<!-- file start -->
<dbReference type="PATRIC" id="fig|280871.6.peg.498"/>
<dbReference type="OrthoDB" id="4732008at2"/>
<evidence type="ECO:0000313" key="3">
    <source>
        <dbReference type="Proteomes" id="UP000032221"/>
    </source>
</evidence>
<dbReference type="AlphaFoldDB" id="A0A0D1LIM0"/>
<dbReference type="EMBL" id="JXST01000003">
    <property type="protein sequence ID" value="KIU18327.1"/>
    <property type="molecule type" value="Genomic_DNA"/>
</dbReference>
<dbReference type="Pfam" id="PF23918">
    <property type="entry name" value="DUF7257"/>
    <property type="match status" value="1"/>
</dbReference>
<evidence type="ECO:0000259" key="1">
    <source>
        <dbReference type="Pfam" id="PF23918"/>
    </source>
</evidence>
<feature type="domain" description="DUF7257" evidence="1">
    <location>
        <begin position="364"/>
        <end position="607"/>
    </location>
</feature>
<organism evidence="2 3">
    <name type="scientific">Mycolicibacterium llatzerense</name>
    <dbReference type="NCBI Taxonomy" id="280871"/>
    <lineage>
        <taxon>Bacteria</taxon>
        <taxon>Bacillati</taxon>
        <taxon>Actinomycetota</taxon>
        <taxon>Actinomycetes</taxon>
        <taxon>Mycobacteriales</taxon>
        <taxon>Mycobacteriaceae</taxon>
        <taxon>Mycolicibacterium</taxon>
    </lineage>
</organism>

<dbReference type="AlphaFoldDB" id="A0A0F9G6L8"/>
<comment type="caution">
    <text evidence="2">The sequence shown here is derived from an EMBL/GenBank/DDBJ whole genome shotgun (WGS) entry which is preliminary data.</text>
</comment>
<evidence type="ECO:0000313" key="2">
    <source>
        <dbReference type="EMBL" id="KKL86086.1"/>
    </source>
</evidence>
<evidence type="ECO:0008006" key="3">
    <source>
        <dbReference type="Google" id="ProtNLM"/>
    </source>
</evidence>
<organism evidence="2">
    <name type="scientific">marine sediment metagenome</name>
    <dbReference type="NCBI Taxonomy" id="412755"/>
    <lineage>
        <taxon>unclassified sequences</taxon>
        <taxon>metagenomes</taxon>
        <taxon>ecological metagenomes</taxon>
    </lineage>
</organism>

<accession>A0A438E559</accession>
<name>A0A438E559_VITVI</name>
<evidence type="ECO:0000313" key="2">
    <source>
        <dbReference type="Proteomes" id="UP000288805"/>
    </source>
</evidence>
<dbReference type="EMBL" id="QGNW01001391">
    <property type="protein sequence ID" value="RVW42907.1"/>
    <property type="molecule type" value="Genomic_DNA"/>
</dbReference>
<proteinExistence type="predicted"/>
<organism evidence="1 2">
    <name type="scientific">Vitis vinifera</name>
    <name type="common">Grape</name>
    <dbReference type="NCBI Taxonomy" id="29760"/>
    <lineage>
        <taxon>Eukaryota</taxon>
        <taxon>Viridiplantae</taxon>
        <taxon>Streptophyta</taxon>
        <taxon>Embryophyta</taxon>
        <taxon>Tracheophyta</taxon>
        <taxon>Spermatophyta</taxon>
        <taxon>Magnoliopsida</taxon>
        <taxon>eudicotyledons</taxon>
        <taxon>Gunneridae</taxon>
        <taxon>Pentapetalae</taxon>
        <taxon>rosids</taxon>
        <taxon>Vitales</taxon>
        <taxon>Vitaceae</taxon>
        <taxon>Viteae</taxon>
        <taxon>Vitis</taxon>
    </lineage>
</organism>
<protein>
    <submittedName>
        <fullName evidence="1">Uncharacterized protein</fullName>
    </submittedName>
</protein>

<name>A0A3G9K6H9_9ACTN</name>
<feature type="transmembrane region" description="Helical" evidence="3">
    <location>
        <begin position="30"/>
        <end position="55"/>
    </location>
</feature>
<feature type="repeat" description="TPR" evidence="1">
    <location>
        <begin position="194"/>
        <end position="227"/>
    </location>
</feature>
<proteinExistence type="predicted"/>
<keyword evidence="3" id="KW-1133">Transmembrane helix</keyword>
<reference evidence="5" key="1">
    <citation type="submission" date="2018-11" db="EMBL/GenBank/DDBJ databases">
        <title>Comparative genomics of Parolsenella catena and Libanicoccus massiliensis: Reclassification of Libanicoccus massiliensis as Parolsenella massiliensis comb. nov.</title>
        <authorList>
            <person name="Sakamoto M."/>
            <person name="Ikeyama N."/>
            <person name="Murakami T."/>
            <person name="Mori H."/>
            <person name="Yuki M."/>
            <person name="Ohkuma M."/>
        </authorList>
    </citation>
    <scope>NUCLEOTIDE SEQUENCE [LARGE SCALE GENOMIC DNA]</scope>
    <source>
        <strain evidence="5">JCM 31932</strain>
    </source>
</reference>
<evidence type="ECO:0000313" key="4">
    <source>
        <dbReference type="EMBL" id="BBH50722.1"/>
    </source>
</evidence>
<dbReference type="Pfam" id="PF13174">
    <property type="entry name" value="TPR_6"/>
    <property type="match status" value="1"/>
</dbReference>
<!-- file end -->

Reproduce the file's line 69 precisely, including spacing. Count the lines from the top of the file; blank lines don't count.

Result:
    </source>